Chromebooks are computers made by Google, that run the Chrome operating system. Despite the caricature around Chromebooks, they’re actually quite popular. The reason? Google subsidizes the hardware so that consumers don’t have to pay as much. As a result, Chromebooks fly off the shelves, and are responsible for a massive amount of laptop sales. Google’s computer operating system is a pretty good Linux-powered experience. It comes with a file manager, integrated cloud storage, and even a terminal (if you’re savvy enough to find it). Still, for as useful as Chrome OS can be, some advanced users find that it still isn’t enough to satisfy them. It is because of this that some developers have developed tools that allow you to install Linux on a Chromebook.This tool is known as Crouton. This makes it so you can install a Chroot environment which in turn can be used to install Linux on a Chromebook. This tool makes it so that an operating system like Ubuntu, or even Arch Linux can run on a Chromebook.Installing Crouton can be a tedious and confusing process at times, but it is worth it for one major reason. Having access to Linux on a Chromebook is great. It means users can get the best of both worlds: Chrome OS’s ease of use, and Linux’s wide variety of offline programs.
A week after news broke of multiple videos of suicides posted on Facebook remaining on the site for hours, the company has announced a new plan to add 3,000 more people to its operations team to screen for harmful videos and other posts to respond to them more quickly in the future.Mark Zuckerberg, the CEO of Facebook said that this would be in addition to the 4,500 people already working in this capacity. What is not clear is whether these are full-time employees or contractors, and how screeners will, in effect, be screened.It’s a big hiring move, but is it enough? The company currently has close to 2 billion users — we’ll be getting an update on that number later today when Facebook posts its quarterly earnings (interesting timing to release this on just ahead of those) — and Zuckerberg said that there are “millions of reports” received every week.“If we’re going to build a safe community, we need to respond quickly,” Zuckerberg wrote in a post earlier today. “We’re working to make these videos easier to report so we can take the right action sooner — whether that’s responding quickly when someone needs help or taking a post down.”
Truck owners and truck rental agencies in the U.S. must be “vigilant” about the increasing frequency of “ramming attacks” by terrorists using vehicles as killing machines, according to a new Transportation Security Administration report obtained exclusively by NBC News.The unclassified report warns owners, operators and rental agencies to protect their vehicles from theft. Entitled “Vehicle ramming attacks: Threat landscape, indicators and counter measures,” the report was sent Tuesday to local law enforcement agencies and private companies working with the Department of Homeland Security.Related: Ohio State Victim Says Attacker Vowed To Kill HerThe report notes that in the past three years, at least 173 people have been killed and more than 700 wounded in 17 ramming attacks around the world. Of the 17 attacks, 13 resulted in fatalities. Five were carried out in France both before and after the Nice attack and four took place in Israel.Nine of the 17 attackers were carried out in the past 10 months. One involved an Ohio State University student who drove his car into a crowd last November, then began slashing fellow students before campus police killed him. Eleven people were wounded.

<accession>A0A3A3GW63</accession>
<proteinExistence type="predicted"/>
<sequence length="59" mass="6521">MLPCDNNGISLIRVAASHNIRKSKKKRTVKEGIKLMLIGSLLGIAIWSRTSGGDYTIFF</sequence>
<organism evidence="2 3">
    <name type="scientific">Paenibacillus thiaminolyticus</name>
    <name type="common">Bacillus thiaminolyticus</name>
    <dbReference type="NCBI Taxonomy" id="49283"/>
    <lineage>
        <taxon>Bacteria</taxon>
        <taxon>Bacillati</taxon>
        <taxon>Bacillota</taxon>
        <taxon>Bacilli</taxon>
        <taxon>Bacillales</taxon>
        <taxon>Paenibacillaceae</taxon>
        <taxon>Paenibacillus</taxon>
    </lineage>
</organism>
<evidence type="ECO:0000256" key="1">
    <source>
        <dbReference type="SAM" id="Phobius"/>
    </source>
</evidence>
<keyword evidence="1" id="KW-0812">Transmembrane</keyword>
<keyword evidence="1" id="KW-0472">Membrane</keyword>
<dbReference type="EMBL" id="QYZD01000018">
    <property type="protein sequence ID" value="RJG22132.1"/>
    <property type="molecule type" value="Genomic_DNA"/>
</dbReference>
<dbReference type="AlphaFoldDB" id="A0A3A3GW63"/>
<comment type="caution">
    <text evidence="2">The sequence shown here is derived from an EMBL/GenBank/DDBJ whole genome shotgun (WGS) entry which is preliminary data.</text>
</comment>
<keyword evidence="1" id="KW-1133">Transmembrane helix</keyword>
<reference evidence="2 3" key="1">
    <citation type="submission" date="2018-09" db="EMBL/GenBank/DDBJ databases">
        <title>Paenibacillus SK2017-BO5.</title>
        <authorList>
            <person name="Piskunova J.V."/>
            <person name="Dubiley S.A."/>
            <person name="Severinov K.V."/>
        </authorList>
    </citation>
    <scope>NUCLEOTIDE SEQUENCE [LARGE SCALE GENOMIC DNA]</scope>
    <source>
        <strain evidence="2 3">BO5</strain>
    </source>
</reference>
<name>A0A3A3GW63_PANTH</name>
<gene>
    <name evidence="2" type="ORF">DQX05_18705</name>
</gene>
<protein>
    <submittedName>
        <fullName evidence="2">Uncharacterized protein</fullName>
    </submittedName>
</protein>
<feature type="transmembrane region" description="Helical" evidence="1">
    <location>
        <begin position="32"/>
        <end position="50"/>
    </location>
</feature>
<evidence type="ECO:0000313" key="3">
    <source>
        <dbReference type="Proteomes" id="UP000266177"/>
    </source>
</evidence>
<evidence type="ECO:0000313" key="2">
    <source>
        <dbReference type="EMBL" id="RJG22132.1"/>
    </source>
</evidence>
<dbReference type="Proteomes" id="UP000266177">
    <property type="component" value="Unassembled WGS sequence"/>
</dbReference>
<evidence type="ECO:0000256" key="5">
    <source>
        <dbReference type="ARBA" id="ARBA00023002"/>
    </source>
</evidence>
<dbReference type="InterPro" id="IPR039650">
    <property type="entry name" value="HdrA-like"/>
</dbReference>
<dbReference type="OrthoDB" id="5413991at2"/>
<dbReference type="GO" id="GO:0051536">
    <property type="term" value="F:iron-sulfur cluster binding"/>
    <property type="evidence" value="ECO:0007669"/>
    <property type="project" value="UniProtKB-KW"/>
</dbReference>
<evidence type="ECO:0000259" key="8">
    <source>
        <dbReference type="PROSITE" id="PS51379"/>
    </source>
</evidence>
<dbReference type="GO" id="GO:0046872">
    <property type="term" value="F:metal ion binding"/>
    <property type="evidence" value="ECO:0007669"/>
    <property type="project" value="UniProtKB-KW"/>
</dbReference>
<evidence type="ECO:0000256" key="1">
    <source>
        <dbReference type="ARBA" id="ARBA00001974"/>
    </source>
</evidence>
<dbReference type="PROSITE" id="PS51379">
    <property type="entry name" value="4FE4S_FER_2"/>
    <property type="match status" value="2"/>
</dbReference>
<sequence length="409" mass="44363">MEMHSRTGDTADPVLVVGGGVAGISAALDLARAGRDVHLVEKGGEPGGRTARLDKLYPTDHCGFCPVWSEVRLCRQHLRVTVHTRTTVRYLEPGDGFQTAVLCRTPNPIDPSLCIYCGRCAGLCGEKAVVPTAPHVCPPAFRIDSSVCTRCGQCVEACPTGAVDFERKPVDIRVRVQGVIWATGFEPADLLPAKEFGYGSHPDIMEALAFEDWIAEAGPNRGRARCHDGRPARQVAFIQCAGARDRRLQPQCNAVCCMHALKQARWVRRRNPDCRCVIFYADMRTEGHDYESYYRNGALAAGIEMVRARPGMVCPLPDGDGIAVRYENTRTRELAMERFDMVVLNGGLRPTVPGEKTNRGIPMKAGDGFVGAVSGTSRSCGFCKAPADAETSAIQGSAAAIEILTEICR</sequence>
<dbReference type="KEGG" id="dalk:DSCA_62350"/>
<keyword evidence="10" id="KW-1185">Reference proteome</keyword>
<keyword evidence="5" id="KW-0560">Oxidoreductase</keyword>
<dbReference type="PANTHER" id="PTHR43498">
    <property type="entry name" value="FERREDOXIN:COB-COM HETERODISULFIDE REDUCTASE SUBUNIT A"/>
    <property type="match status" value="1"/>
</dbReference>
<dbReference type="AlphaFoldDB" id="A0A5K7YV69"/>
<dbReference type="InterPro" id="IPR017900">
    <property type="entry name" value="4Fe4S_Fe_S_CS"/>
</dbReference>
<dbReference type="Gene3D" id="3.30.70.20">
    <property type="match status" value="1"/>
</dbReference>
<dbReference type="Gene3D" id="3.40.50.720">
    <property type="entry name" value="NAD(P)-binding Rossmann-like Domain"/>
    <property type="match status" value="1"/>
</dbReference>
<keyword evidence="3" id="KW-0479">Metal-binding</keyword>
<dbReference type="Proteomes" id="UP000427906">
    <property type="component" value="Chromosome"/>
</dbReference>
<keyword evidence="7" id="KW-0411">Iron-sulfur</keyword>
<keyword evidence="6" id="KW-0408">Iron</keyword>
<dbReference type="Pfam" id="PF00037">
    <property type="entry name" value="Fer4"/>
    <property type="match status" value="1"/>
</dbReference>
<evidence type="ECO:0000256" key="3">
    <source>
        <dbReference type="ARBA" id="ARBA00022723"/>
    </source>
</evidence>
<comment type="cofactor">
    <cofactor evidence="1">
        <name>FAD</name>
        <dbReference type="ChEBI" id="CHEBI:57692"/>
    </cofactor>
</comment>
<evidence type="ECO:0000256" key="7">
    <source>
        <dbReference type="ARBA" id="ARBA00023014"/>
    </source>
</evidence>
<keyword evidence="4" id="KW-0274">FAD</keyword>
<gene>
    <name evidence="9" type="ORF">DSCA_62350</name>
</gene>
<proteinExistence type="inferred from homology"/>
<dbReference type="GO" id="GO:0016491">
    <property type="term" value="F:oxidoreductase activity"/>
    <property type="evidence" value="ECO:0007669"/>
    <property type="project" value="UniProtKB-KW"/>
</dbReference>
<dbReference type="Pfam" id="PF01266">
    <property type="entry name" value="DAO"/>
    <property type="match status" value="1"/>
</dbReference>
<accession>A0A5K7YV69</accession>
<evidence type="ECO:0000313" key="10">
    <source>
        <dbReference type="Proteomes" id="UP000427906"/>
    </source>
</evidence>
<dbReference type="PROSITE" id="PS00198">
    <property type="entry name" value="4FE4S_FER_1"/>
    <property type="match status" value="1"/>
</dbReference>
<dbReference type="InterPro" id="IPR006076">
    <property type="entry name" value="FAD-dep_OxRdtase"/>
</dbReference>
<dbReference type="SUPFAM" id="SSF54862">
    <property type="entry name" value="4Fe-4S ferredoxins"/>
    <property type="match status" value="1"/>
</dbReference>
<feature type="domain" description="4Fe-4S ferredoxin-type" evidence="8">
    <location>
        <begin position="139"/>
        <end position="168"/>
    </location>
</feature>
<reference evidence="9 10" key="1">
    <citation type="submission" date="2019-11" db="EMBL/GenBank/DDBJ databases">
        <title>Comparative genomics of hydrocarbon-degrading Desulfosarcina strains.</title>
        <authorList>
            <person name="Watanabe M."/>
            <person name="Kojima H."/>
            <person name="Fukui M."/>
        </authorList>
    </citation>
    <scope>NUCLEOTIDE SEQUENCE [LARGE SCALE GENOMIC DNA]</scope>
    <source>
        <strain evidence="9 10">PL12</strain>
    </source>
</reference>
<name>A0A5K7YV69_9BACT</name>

Subtle cognitive dysfunction and decline in breast cancer patients was largely independent of chemotherapy but associated with cancer-related post-traumatic stress in a German multisite study.Many breast cancer patients report problems of cognitive functioning, and some are considerably burdened by them. These symptoms have mainly been attributed to neurotoxic effects of chemotherapy, as reflected in the colloquial term ‘chemobrain’. Now a longitudinal study in newly diagnosed breast cancer patients from six institutions in the area of Munich, Germany, investigated the role of post-traumatic stress in the causation of cancer-related cognitive impairment. project was funded by the Deutsche Krebshilfe and led by psychologist Kerstin Hermelink (Department of Gynecology and Obstetrics, CCC LMU University Hospital of Munich).
In the first year after diagnosis, breast cancer patients treated with and without chemotherapy showed minimal cognitive dysfunction and decline, which were associated with post-traumatic stress due to having cancer. “It is well-established that post-traumatic stress – not to be confused with everyday stresses – has disruptive effects on the brain,” Hermelink says. “For many patients, being diagnosed with breast cancer is a traumatic experience. The hypothesis that cognitive dysfunction in breast cancer patients is caused by post-traumatic stress seemed therefore worth pursuing.”One-hundred sixty-six newly diagnosed breast cancer patients and 60 women who had undergone routine breast imaging with negative results participated in the Cognicares (Cognition in Breast Cancer Patients: The Impact of Cancer-Related Stress) study. In all participants, post-traumatic symptoms were assessed with a clinical interview, and cognitive function was evaluated with a battery of paper-and-pencil and computer-based neuropsychological tests three times over the course of one year.